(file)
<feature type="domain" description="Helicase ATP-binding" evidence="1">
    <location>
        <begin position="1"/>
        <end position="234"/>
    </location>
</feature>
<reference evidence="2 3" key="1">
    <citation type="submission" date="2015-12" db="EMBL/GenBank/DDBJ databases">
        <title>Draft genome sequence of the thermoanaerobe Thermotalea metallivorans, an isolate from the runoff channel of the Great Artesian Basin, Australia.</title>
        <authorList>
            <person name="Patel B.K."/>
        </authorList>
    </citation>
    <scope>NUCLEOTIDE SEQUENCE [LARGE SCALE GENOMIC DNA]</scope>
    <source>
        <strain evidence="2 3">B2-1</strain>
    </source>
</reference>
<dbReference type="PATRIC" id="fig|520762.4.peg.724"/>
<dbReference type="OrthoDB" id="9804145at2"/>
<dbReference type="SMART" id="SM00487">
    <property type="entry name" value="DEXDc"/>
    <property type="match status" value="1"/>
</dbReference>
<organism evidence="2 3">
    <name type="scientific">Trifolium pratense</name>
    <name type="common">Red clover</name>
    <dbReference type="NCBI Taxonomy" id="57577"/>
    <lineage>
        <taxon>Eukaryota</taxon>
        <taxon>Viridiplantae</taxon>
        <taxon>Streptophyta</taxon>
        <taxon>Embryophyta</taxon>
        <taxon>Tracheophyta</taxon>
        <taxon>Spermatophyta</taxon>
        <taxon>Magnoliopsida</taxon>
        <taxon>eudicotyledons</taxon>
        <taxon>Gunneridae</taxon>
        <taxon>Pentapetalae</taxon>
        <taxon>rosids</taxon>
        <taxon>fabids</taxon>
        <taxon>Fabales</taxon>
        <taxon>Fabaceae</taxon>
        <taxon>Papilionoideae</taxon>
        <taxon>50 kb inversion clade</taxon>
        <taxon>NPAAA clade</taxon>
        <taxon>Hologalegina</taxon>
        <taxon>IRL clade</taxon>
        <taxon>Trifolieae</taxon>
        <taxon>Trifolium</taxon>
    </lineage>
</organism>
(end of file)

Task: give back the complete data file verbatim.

<feature type="domain" description="Helicase ATP-binding" evidence="1">
    <location>
        <begin position="1"/>
        <end position="234"/>
    </location>
</feature>
<reference evidence="2 3" key="1">
    <citation type="submission" date="2015-12" db="EMBL/GenBank/DDBJ databases">
        <title>Draft genome sequence of the thermoanaerobe Thermotalea metallivorans, an isolate from the runoff channel of the Great Artesian Basin, Australia.</title>
        <authorList>
            <person name="Patel B.K."/>
        </authorList>
    </citation>
    <scope>NUCLEOTIDE SEQUENCE [LARGE SCALE GENOMIC DNA]</scope>
    <source>
        <strain evidence="2 3">B2-1</strain>
    </source>
</reference>
<dbReference type="PATRIC" id="fig|520762.4.peg.724"/>
<dbReference type="OrthoDB" id="9804145at2"/>
<dbReference type="SMART" id="SM00487">
    <property type="entry name" value="DEXDc"/>
    <property type="match status" value="1"/>
</dbReference>
<organism evidence="2 3">
    <name type="scientific">Trifolium pratense</name>
    <name type="common">Red clover</name>
    <dbReference type="NCBI Taxonomy" id="57577"/>
    <lineage>
        <taxon>Eukaryota</taxon>
        <taxon>Viridiplantae</taxon>
        <taxon>Streptophyta</taxon>
        <taxon>Embryophyta</taxon>
        <taxon>Tracheophyta</taxon>
        <taxon>Spermatophyta</taxon>
        <taxon>Magnoliopsida</taxon>
        <taxon>eudicotyledons</taxon>
        <taxon>Gunneridae</taxon>
        <taxon>Pentapetalae</taxon>
        <taxon>rosids</taxon>
        <taxon>fabids</taxon>
        <taxon>Fabales</taxon>
        <taxon>Fabaceae</taxon>
        <taxon>Papilionoideae</taxon>
        <taxon>50 kb inversion clade</taxon>
        <taxon>NPAAA clade</taxon>
        <taxon>Hologalegina</taxon>
        <taxon>IRL clade</taxon>
        <taxon>Trifolieae</taxon>
        <taxon>Trifolium</taxon>
    </lineage>
</organism>